Two and a half years after the dramatic arrests in Zurich, South American football bosses finally face a Brooklyn court on corruption and bribery charges.
Denying the charges, that include racketerring are:
- José Maria Marin (pictured above), former president of the Brazil football association
- Juan Ángel Napout, the Paraguayan former president of CONMEBOL
- Manuel Burga, former president of the Peru Football Association for 12 years
As David Conn explains in this story for The Guardian, the Robert Mueller investigation into associates of Donald Trump and their links to Russia is straight out of the FBI FIFA playbook.
[Chuck Blazer’s] flip from Fifa powerbroker to admitted fraudster and informer echoes that of George Papadopoulos, the former Trump campaign foreign affairs adviser revealed to have pleaded guilty to lying, who is now believed to have worn a wire since in conversations with associates. The exploration by the FBI, the Internal Revenue Service and the Department of Justice of endemic corruption in football followed the template now believed to be operating in the presidential investigation. They pinned Blazer with his undeniable guilt, secured his agreement to inform on others, then moved on to those whose names he sang. Investigators followed the evidence, and the money, secured more guilty pleas and informants, and proceeded to the next targets.
One crucial witness for the ultimate compiling of an indictment against 27 defendants, a who’s who of football potentates in the Americas, was clearly José Hawilla, the former president of Traffic, a prominent marketing company based in Brazil. Traffic was famed for having brokered a $160m deal in 1996 for Nike to sponsor the Brazil national team for 10 years.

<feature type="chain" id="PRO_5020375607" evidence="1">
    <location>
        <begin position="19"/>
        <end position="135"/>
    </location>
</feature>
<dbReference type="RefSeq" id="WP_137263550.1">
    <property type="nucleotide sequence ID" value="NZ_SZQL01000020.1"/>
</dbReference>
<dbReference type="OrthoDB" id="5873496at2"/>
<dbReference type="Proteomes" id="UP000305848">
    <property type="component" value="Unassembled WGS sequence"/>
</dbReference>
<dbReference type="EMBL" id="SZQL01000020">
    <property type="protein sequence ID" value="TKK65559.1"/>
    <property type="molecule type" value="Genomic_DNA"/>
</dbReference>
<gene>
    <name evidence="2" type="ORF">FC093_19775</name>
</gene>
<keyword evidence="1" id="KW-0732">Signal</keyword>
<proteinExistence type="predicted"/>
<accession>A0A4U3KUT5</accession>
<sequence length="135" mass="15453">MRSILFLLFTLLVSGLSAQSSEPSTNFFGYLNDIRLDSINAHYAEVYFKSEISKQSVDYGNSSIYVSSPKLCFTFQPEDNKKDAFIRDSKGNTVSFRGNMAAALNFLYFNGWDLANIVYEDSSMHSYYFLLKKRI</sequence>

Hawilla said he started Traffic as a legitimate company, buying South American football TV rights and selling them to broadcasters. But then the Paraguayan Nicolás Leoz, another of Fifa’s most powerful chiefs, president of Conmebol from 1986 to 2013, demanded the first bribe as long ago as 1991: “Leoz told Hawilla … that Hawilla would make a lot of money from the rights he was acquiring,” the indictment stated. “Leoz did not think it was fair that he did not also make money. Leoz told Hawilla that he would only sign the contract if Hawilla agreed to pay him a bribe.”
And so it began and so Hawilla fell down the rabbit hole. He admitted that that from then on his company was endemically corrupt. Every major deal required bribes to Leoz, Teixeira and other football bosses, including Julio Grondona, president of the Argentina FA from 1979.